- *Make 3 cuts through carapace, the top covering. We'll follow the oval shape that's already there. We'll also remove the exoskeleton near the head area. Remove the covering that goes over body and then head. [Scissors are recommended.]*
- What do you notice?
- What do we use to breathe? (noses, mouths, esophagus, lungs) One the sides of the crayfish are feathery things. They are gills, which is how they breathe. Water flows through the gills and releases carbon dioxide picks up oxygen. That’s how they can breathe under the water! Can you think of any other animal that uses gills to breathe? (fish) They are on either side. The crayfish has a strange way of breathing. He just walks! Since his gills are attached to his walking legs, they wave in the water as he walks along! The oxygen is absorbed by the blood vessels in the gills. What a clever Creator the crayfish has!
- Most organs are found in the center. The largest is the stomach. It's just below the head. Inside the stomach are a second pair of teeth. They help to further digest the food.
- Looking into the head you can see the brain. It’s right between the eyes. It is a small, white tissue area. Radiating out from it are numerous thread-like structures that are nerves. The nerves mostly run to the eyes and antennae.
- To the right are green glands. They excrete waste. The crayfish excretes waste from the front of its body since it swims backward.
- Going toward the back, you'll find nerves and the intestine. Cut open the tail to see the intestines. On top of the tail is the black line = intestine. Extending from the stomach toward the anus.
- The tail is the part that is eaten. It is mainly muscle. It would be boiled or steamed. It is very muscular and flexes rapidly, allowing it to swim quickly.
- Examine the claws: chelipeds. It's similar to a human arm. You have your forearm, wrist, and hand part. Cut just above wrist. If you look down you'll notice the muscles that attach the 2 parts of the pinchers. If you move the claws, you can see the muscles move inside. You might be able to grab the specimen tendons and move the claws to open and close them.
Bible Application from Ms. Whizzle:
- God created the crayfish with a hard external skeleton. He gave it this armor to protect its body. When they are newly hatched, it is soft, but it hardens as they get older. Just like God has provided the crayfish with armor to protect itself, he has also given us armor to wear daily. The Bible tells us to put on the full armor of God daily to protect us from adversaries. Remember to always trust God in all areas of your life. God's armor brings victory because it is far more than a protective covering. It is the very life of Jesus Christ Himself. Ephesians 6:10 & 11: “Finally, my brethren, be strong in the Lord, and in the power of his might. Put on the whole armor of God, that ye may be able to stand against the wiles of the devil.”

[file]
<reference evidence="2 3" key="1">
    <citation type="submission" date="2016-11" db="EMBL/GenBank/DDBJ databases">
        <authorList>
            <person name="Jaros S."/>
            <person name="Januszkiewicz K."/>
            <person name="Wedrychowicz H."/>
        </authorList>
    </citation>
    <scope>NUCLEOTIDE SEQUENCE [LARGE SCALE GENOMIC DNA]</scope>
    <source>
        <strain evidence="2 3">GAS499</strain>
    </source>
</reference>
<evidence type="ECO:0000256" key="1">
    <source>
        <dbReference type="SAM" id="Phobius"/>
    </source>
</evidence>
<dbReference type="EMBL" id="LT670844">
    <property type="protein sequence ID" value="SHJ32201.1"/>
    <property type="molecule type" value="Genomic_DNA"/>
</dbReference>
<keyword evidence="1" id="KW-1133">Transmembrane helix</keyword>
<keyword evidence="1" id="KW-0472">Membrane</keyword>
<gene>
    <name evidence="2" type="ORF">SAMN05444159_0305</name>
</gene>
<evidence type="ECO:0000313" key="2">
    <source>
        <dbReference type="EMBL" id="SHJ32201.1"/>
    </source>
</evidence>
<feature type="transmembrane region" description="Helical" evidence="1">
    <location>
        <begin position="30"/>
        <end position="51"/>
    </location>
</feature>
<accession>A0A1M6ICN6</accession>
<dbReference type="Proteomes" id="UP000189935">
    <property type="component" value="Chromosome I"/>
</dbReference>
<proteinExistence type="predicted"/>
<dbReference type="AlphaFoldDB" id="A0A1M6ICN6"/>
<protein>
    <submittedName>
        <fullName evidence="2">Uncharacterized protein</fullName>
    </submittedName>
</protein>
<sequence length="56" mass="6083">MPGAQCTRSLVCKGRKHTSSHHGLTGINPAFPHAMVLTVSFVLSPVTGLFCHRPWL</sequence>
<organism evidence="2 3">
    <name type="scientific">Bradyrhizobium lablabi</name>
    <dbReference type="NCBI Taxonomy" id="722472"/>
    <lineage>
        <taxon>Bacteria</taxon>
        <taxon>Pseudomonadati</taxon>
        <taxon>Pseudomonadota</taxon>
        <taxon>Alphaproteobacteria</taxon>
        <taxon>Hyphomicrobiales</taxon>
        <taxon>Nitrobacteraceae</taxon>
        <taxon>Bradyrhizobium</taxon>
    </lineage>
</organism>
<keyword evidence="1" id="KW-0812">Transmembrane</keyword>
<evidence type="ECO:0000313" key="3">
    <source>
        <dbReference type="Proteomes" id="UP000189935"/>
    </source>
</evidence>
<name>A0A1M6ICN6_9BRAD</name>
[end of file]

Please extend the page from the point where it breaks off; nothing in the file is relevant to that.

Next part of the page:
- Allow children to take home crayfish if they’d like.
- *Wash hands if needed.*
What to notice outside (External Observation)
What you'll see inside (Internal Observation)
- Geography Fast Review: Hand out maps to each child. Divide up children among you & the helping moms so that you are able to each check specific child and what they are pointing at. Call out the geography locations from weeks 3-9. Have children tell me or show me locations using their fingers.
- Nerf Gun Review: Each child gets a turn selecting a subject (written on slips of paper in a bag). The child who pulled the paper answers that subject question from week 3. The next child answers that subject question from week 4, and then we move down the line until we get through week 9. Then everyone gets to head to the "Firing Range" to shoot 3 Nerf darts at the target drawn on the board. Then have the next child in line select a subject and repeat the process again.
- Note: I always give children the option of reciting by themselves, reciting with a prompt from me, reciting with help from the entire class, or reciting with just me.
I am overjoyed that you are a part of our CC class this year, and that I get to partner with you in educating your precious families!
We'll be playing Twinkle, Twinkle Little Star on our tin whistles at the Thanksgiving lunch. We'll be practicing it in class each week. If you’d like to have your child practice that song at home (or any other song) and play it for us in class, we’d love to hear it! At the beginning of tin whistle time each week, each child has an opportunity to perform a song they learned at home if they would like to play it for us.
Would you like a little bit extra? Each week my family enjoys reading books, doing activities, and watching YouTube video clips related to our new grammar. Memorizing the CC grammar is completely sufficient, but if you’d like to add a bit more, here is what my family has enjoyed reading, doing, & watching related to the history sentence: History Morning Basket & Activities: Lao-Tzu and Confucius in China.
This week I will be praying for each of your children. My prayer is that through our time at CC, God will teach them perseverance in all they do so that they can “run with perseverance the race marked out for [them].” (Hebrews 12:1)
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© 2018 Shannon